Participants and Procedure

After obtaining informed consent, 134 students (97 females) enrolled in undergraduate psychology courses were administered the self-report measures described below. The average age of the sample as 28.8 years (S/)= 10.6). The majority of the sample (83%) identified themselves as White/Caucasian.


Vocational Preference Inventory. Vocational interests were measured using the 30-item Vocational Preference Inventory, Form C (VPI-C: Holland, 1985; Lowman & Schurman, 1982). The VPI-C includes a list of 30 occupational titles, five for each of Holland's six vocational clusters. Participants in this study responded to VPI-C items using a 7-point Likert scale (1 = "strongly disinterested," 7 = "strongly interested"). Higher scores indicated greater interest in occupational clusters, internal consistencies have been reported between .

The rest of this article is only available to active members of Questia

Sign up now for a free, 1-day trial and receive full access to:

  • Questia's entire collection
  • Automatic bibliography creation
  • More helpful research tools like notes, citations, and highlights
  • Ad-free environment

Already a member? Log in now.

Notes for this article

Add a new note
If you are trying to select text to create highlights or citations, remember that you must now click or tap on the first word, and then click or tap on the last word.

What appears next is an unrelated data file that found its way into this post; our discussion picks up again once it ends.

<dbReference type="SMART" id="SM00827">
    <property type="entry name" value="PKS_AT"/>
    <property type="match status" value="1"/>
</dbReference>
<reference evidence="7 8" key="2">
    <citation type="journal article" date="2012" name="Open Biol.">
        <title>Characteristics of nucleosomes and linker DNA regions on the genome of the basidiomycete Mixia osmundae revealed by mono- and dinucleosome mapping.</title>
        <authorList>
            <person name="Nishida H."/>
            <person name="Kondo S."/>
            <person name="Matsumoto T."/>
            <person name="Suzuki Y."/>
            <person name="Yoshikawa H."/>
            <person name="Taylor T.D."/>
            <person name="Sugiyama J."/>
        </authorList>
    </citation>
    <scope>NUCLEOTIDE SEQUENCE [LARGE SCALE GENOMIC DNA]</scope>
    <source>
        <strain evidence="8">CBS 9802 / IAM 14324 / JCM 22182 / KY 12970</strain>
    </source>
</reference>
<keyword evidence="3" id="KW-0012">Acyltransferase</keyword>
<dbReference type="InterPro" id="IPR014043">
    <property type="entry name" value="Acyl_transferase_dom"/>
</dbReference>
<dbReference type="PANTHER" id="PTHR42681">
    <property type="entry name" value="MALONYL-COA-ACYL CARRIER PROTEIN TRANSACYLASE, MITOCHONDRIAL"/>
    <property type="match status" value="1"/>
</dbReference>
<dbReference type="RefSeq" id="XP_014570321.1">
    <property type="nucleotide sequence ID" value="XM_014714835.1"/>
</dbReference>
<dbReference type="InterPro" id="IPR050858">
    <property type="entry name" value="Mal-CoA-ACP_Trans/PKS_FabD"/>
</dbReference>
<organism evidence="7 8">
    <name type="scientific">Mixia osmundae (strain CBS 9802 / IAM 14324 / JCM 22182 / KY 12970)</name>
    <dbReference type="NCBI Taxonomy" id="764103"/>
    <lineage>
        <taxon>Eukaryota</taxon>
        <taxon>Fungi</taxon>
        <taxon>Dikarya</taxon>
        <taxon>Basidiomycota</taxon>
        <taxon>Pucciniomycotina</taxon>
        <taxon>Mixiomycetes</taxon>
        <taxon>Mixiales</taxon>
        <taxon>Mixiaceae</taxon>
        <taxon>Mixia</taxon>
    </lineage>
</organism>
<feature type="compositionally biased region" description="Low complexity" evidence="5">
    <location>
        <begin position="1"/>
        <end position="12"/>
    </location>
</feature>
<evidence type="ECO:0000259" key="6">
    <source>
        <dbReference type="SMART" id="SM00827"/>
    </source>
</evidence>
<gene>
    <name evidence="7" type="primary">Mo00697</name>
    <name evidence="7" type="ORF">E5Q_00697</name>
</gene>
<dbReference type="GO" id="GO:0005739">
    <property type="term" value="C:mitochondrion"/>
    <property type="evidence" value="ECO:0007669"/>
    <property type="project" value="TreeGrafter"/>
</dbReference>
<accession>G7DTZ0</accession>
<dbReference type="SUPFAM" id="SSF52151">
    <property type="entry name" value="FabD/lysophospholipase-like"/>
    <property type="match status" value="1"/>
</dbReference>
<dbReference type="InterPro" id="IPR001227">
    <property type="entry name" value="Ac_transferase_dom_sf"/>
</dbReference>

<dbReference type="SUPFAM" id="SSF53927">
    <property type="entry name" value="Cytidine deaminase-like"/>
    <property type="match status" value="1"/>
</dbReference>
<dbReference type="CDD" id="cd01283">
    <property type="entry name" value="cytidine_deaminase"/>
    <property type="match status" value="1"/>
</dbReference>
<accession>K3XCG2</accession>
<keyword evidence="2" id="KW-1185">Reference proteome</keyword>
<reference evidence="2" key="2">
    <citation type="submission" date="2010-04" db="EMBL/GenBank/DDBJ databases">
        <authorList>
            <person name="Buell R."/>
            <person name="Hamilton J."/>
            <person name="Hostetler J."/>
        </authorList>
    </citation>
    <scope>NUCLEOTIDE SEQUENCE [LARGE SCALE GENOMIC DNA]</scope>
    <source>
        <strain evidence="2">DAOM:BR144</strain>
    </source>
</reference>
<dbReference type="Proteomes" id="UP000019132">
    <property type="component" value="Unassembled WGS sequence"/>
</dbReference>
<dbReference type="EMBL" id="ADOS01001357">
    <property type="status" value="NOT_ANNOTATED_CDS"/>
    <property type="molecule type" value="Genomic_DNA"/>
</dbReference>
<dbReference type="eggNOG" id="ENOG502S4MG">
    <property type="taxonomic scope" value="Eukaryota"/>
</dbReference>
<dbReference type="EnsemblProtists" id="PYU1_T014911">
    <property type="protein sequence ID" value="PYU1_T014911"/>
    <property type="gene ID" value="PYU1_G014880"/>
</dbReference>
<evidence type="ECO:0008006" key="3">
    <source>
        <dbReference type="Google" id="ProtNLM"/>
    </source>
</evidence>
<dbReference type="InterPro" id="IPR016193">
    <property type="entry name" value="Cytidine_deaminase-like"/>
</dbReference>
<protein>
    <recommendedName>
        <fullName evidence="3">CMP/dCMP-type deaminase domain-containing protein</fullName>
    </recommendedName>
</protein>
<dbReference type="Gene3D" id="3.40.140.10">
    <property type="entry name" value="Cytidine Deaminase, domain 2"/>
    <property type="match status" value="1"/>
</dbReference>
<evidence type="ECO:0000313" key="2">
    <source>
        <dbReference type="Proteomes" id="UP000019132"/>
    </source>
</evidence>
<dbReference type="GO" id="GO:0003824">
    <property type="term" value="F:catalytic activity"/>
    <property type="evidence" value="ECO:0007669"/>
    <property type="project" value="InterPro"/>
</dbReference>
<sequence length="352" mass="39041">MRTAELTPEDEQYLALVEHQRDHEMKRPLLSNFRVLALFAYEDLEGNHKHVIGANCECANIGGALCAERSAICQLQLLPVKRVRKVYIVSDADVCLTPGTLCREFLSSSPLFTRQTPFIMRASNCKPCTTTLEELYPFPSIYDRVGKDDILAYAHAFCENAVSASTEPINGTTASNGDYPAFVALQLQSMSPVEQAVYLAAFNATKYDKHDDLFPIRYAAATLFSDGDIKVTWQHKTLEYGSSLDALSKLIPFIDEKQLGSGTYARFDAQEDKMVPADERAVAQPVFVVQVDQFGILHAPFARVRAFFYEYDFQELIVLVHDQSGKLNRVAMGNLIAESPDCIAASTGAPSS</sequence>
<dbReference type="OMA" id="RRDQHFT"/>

Loading One moment ...
Project items
Cite this article

Cited article

Citations are available only to our active members.
Sign up now to cite pages or passages in MLA, APA and Chicago citation styles.

Cited article

An Investigation of Vocational Interests and Noctcaelador


Text size Smaller Larger
Search within

Search within this article

Look up

Look up a word

  • Dictionary
  • Thesaurus
Please submit a word or phrase above.
Print this page

Print this page

Why can't I print more than one page at a time?

While we understand printed pages are helpful to our users, this limitation is necessary to help protect our publishers' copyrighted material and prevent its unlawful distribution. We are sorry for any inconvenience.
Full screen

matching results for page

Cited passage

Citations are available only to our active members.
Sign up now to cite pages or passages in MLA, APA and Chicago citation styles.

Cited passage

Welcome to the new Questia Reader

The Questia Reader has been updated to provide you with an even better online reading experience.  It is now 100% Responsive, which means you can read our books and articles on any sized device you wish.  All of your favorite tools like notes, highlights, and citations are still here, but the way you select text has been updated to be easier to use, especially on touchscreen devices.  Here's how:

1. Click or tap the first word you want to select.
2. Click or tap the last word you want to select.

OK, got it!

Thanks for trying Questia!

Please continue trying out our research tools, but please note, full functionality is available only to our active members.

Your work will be lost once you leave this Web page.

For full access in an ad-free environment, sign up now for a FREE, 1-day trial.

Already a member? Log in now.

Are you sure you want to delete this highlight?